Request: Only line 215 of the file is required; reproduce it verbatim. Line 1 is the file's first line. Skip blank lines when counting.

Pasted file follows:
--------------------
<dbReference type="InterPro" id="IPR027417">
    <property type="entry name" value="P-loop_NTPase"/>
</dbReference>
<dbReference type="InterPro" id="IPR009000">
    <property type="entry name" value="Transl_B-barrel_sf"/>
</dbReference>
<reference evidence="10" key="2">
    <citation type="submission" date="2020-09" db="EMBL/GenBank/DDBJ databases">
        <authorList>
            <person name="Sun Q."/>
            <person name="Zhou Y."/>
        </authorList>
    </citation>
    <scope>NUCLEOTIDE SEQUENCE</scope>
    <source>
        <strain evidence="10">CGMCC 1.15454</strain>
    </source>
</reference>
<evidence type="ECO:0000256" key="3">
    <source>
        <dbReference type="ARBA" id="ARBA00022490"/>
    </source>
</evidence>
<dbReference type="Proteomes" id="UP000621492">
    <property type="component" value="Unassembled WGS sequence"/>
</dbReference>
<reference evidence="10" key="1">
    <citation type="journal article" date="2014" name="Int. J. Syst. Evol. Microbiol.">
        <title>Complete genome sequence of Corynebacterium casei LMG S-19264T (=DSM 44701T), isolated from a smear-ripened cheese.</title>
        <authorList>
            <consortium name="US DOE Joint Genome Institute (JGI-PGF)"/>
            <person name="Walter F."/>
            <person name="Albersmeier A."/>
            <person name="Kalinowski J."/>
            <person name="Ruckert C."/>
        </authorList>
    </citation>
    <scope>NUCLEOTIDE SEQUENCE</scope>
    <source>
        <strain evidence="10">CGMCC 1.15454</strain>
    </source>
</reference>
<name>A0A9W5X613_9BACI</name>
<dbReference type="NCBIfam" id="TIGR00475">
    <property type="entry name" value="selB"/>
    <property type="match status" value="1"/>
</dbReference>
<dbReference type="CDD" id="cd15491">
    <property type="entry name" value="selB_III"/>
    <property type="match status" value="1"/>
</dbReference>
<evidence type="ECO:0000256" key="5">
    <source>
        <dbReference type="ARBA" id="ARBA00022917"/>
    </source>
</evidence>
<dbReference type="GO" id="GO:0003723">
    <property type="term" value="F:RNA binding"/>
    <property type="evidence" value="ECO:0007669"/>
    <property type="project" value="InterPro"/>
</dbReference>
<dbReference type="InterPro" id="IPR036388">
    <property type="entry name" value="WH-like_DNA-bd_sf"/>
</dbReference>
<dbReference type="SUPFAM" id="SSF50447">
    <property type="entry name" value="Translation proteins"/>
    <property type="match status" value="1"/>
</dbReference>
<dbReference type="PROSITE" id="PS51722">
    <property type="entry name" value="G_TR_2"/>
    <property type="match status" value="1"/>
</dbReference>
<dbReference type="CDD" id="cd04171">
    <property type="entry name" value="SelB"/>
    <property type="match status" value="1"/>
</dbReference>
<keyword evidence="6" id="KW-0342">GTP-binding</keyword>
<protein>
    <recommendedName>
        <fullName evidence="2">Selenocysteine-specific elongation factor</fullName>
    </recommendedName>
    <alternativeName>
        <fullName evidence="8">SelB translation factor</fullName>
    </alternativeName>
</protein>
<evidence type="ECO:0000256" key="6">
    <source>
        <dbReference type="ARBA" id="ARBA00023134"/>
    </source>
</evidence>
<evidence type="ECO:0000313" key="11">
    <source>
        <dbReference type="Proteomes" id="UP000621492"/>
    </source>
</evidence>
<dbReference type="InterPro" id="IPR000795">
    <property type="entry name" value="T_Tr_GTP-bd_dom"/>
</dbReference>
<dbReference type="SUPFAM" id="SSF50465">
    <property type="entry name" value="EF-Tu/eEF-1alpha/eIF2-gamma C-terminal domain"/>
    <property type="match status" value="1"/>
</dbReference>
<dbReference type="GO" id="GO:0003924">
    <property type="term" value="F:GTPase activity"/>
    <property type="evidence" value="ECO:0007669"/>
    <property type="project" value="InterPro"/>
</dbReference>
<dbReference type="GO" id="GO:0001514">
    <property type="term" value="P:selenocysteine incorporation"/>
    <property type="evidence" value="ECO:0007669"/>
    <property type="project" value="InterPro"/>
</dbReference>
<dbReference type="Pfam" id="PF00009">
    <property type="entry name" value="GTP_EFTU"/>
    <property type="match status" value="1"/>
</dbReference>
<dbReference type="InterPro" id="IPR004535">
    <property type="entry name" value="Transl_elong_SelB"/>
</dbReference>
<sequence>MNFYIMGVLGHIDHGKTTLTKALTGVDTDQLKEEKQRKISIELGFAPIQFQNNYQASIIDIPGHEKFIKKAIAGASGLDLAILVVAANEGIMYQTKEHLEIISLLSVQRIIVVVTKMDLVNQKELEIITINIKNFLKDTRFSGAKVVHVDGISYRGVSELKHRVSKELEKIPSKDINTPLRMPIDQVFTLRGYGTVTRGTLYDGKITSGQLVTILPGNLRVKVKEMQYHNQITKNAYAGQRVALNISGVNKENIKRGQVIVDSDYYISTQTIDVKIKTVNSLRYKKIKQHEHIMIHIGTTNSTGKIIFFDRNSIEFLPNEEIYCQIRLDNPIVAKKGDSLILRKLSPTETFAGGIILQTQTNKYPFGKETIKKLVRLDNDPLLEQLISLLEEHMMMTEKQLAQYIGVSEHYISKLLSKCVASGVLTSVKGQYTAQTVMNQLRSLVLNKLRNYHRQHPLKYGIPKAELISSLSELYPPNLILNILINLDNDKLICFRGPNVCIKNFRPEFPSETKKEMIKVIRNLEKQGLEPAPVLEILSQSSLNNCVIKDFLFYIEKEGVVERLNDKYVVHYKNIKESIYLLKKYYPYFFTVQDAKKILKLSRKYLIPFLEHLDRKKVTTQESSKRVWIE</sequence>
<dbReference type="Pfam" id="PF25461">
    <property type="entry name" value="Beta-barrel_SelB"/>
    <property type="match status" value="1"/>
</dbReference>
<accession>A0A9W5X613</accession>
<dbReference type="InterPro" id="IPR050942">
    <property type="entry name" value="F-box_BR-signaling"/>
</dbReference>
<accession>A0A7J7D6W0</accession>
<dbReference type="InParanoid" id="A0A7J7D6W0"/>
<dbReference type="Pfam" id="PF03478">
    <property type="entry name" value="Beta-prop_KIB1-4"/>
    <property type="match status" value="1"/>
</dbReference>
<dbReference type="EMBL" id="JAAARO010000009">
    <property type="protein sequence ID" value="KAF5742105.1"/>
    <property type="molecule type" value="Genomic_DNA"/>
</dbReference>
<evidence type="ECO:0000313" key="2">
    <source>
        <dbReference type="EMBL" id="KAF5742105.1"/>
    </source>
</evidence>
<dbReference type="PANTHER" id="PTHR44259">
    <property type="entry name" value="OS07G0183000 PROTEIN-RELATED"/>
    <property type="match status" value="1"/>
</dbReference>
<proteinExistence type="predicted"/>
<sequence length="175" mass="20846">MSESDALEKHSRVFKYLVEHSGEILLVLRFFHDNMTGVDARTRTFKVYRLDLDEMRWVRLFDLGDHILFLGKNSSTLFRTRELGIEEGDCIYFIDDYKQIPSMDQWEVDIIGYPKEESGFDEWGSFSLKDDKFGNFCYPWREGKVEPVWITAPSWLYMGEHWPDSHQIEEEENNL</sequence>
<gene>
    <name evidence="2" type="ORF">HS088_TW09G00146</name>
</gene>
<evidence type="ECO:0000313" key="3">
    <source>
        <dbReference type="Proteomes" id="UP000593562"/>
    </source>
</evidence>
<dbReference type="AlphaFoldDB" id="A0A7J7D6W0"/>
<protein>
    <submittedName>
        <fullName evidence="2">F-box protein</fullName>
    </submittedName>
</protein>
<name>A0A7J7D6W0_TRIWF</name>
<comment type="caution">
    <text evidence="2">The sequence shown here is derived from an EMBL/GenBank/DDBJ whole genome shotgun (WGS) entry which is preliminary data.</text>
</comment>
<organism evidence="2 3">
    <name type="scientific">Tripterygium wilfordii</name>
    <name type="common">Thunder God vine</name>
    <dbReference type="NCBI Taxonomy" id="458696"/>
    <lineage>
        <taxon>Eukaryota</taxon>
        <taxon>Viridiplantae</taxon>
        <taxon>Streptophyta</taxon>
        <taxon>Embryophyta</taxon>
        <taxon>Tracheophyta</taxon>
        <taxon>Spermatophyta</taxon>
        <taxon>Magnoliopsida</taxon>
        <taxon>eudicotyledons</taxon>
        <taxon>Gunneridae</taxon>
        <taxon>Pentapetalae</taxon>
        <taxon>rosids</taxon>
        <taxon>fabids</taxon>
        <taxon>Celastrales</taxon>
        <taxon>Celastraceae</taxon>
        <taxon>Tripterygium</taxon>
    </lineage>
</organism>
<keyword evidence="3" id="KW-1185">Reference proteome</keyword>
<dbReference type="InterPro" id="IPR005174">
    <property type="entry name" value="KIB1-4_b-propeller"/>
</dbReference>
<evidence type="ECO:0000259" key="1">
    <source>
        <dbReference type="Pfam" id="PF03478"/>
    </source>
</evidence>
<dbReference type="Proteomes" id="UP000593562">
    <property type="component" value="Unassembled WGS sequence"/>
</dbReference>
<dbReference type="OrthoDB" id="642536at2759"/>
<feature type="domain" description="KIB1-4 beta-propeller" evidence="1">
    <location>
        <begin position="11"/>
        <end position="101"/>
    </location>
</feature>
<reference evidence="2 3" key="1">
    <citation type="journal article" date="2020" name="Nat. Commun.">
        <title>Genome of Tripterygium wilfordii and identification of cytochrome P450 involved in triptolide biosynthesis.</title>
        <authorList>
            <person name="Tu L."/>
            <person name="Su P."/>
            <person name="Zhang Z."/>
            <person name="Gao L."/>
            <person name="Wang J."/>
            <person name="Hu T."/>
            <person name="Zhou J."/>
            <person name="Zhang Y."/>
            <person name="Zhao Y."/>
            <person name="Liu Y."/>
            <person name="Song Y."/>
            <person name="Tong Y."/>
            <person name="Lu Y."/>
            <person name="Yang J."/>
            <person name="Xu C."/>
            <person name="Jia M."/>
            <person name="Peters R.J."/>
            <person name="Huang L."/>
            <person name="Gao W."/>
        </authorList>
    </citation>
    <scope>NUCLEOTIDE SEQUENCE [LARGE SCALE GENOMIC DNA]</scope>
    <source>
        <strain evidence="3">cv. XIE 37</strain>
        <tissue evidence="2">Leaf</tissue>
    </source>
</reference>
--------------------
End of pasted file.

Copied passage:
            <person name="Zhang Z."/>